Earlier this month, the United States Court of Appeals for the Tenth Circuit issued a decision that provided further clarity on the False Claims Act’s standard for materiality.  The decision, United States ex rel. Janssen v. Lawrence Memorial Hospital, further demonstrated that materiality should be viewed through the eyes of the government customer rather than an hypothetical bystander.  The decision also reconfirmed that the FCA is not a “general antifraud statute” and that contractual or regulatory language conditioning payment on compliance will not necessarily prove that noncompliance was material.  Lawrence therefore serves as an important reminder to government contractors, practitioners, and other stakeholders about the significance of the materiality element in FCA litigation.
Continue Reading Tenth Circuit Provides New Material on FCA’s Materiality Standard

Late last week, House Democrats passed Speaker Nancy Pelosi’s Elijah E. Cummings Lower Drug Costs Now Act. This bill would, among other things, permit the Department of Health and Human Services (“HHS”) to negotiate lower prices for 250 of the costliest drugs on behalf of Medicare beneficiaries and other consumers. Although this particular legislation appears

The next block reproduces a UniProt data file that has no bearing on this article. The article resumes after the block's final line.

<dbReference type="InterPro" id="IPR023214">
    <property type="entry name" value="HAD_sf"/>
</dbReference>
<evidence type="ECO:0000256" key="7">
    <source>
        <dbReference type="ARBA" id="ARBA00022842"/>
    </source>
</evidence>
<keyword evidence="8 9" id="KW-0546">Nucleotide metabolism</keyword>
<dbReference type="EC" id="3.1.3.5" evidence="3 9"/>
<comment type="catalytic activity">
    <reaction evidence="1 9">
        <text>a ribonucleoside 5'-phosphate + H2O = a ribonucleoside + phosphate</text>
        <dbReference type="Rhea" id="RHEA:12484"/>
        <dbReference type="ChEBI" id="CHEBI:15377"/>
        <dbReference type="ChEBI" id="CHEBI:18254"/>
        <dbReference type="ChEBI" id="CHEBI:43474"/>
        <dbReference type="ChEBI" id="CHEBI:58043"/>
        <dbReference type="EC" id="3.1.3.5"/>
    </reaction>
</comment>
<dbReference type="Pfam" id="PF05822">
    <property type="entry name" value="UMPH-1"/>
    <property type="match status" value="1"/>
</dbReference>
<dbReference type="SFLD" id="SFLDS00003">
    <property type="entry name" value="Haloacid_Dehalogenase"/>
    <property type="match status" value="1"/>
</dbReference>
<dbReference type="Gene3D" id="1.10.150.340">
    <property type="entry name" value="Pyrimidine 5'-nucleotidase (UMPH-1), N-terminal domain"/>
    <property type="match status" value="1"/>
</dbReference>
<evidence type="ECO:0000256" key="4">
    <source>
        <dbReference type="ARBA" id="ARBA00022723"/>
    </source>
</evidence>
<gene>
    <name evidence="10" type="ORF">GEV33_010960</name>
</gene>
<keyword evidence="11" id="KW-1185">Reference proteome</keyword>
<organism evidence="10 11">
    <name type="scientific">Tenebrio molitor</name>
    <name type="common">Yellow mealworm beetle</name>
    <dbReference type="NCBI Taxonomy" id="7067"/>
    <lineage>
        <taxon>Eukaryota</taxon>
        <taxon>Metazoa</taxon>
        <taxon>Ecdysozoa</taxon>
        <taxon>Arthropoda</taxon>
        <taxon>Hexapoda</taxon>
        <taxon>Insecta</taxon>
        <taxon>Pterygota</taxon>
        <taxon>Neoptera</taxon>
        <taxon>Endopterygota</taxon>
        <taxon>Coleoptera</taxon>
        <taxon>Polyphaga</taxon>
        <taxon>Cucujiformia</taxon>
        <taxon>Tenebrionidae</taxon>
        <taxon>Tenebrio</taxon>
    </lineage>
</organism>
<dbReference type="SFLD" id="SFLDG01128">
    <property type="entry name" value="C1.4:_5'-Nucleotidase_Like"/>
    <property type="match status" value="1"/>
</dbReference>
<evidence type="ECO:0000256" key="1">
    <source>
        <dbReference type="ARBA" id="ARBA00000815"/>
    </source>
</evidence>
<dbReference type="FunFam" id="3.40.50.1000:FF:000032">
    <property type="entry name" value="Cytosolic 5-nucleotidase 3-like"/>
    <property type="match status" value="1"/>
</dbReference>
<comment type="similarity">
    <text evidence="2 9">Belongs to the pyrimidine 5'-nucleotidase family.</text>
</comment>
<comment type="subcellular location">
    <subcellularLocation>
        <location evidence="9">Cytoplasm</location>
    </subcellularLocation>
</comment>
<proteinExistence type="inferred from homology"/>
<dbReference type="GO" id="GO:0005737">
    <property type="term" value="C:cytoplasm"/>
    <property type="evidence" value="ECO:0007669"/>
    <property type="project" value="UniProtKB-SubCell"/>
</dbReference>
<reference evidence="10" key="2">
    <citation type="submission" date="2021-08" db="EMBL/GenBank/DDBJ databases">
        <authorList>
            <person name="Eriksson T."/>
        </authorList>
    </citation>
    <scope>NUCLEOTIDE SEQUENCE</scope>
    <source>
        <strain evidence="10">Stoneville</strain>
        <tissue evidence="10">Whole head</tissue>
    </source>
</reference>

Last week, a federal court reaffirmed its decision to hold an upcoming False Claims Act (“FCA”) trial in two parts, in what is the known instance of a court bifurcating the liability phase of a FCA trial.

The case, United States v. AseraCare, Inc., Civ. Action No. 2:12-CV-245-KOB (N.D. Alabama), concerns the alleged submission of false claims to Medicare for hospice benefits. The defendant, AseraCare, is a for-profit national chain of hospice providers. Like other similar organizations, AseraCare receives a significant amount of Medicare funds on behalf of individuals eligible to receive Medicare benefits. To be eligible for hospice care paid by Medicare, an individual must be certified by a physician as “terminally ill,” meaning that the individual has a life expectancy of six months or less. The Government alleges that AseraCare hid information from physicians in order to secure certifications of hospice eligibility for patients who were not terminally ill, making the claims the company submitted for Medicare reimbursement false. The Government also alleges that AseraCare had a general pattern and practice of obtaining false certifications, motivated by an interest in obtaining Medicare funds and more revenue. 
Continue Reading Judge Rejects Government’s Objections and Orders 1st Bifurcated FCA Trial of Its Kind